Frida Kahlo claimed she painted self-portraits because she was the person she knew best. I envy her certainty.

Frida Kahlo claimed she painted self-portraits because she was the person she knew best. I envy her certainty.

The canker of self-consciousness has been long in me, so like a lot of writers I not only do a thing, I see myself doing it too—it’s almost like not being alone.

Charles D’Ambrosio, “Whaling Out West”

Cities have often been compared to language: you can read a city, it’s said, as you read a book. But the metaphor can be inverted. The journeys we make during the reading of a book trace out, in some way, the private spaces we inhabit. There are texts that will always be our dead-end streets; fragments that will be bridges; words that will be like the scaffolding that protects fragile constructions. T.S. Eliot: a plant growing in the debris of a ruined building; Salvador Novo: a tree-lined street transformed into an expressway; Tomas Segovia: a boulevard, a breath of air; Roberto Bolano: a rooftop terrace; Isabel Allende: a (magically real) shopping mall; Gilles Deleuze: a summit; and Jacques Derrida: a pothole. Robert Walser: a chink in the wall, for looking through to the other side; Charles Baudelaire: a waiting room; Hannah Arendt: a tower, an Archimedean point; Martin Heidegger: a cul-de-sac; Walter Benjamin: a one-way street walked down against the flow.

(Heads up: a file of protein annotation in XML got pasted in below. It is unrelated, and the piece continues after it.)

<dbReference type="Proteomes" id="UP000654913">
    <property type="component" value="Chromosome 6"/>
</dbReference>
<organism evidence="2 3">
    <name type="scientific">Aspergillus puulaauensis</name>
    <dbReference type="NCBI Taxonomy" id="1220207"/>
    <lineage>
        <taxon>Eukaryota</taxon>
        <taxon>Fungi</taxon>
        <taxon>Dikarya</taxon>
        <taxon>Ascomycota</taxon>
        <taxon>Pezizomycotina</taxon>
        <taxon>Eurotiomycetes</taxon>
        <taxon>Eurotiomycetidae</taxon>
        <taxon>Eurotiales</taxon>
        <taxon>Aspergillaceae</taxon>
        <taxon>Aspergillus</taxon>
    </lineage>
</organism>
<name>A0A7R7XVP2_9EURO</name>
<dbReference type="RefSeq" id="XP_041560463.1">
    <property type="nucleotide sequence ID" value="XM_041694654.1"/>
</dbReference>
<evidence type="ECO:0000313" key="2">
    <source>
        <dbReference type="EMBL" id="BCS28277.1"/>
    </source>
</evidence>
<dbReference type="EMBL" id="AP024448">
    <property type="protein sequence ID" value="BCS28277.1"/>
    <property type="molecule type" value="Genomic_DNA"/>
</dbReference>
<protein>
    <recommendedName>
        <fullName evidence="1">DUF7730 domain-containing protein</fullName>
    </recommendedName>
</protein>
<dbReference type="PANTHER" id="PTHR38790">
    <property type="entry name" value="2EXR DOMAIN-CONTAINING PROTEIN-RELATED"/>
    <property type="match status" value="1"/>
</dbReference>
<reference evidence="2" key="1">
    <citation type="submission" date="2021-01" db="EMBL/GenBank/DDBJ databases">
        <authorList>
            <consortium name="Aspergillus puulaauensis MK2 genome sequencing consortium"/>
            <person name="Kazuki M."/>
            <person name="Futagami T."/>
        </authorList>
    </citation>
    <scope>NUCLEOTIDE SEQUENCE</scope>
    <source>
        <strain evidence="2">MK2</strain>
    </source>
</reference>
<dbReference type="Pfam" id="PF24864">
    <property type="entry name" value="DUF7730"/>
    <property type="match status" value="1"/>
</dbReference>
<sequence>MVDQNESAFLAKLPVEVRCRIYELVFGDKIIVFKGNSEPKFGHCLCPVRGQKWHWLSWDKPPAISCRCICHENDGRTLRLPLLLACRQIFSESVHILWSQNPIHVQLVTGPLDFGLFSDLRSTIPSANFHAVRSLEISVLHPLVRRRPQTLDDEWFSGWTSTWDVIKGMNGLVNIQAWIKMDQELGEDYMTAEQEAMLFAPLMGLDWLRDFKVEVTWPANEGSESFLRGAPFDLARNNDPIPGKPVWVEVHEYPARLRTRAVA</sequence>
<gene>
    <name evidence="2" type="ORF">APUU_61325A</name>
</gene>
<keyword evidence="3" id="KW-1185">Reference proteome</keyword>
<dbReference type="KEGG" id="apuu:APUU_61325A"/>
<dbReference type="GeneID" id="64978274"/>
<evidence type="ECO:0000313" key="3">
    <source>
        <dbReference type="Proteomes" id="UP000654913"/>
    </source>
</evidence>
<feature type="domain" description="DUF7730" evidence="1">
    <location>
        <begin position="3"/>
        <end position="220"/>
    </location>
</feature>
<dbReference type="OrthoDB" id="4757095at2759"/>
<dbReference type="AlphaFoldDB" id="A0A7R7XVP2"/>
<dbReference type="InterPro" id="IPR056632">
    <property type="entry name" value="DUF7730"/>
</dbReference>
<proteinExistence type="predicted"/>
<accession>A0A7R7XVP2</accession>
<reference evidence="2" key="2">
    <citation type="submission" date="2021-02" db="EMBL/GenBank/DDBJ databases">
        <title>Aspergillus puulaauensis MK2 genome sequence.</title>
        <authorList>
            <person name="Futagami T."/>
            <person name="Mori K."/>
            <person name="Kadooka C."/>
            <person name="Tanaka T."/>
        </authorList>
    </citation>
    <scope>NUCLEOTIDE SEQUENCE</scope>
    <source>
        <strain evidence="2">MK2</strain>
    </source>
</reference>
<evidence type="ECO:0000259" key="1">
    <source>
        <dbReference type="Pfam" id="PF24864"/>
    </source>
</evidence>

Valeria Luiselli, “Relingos: The Cartography of Empty Spaces”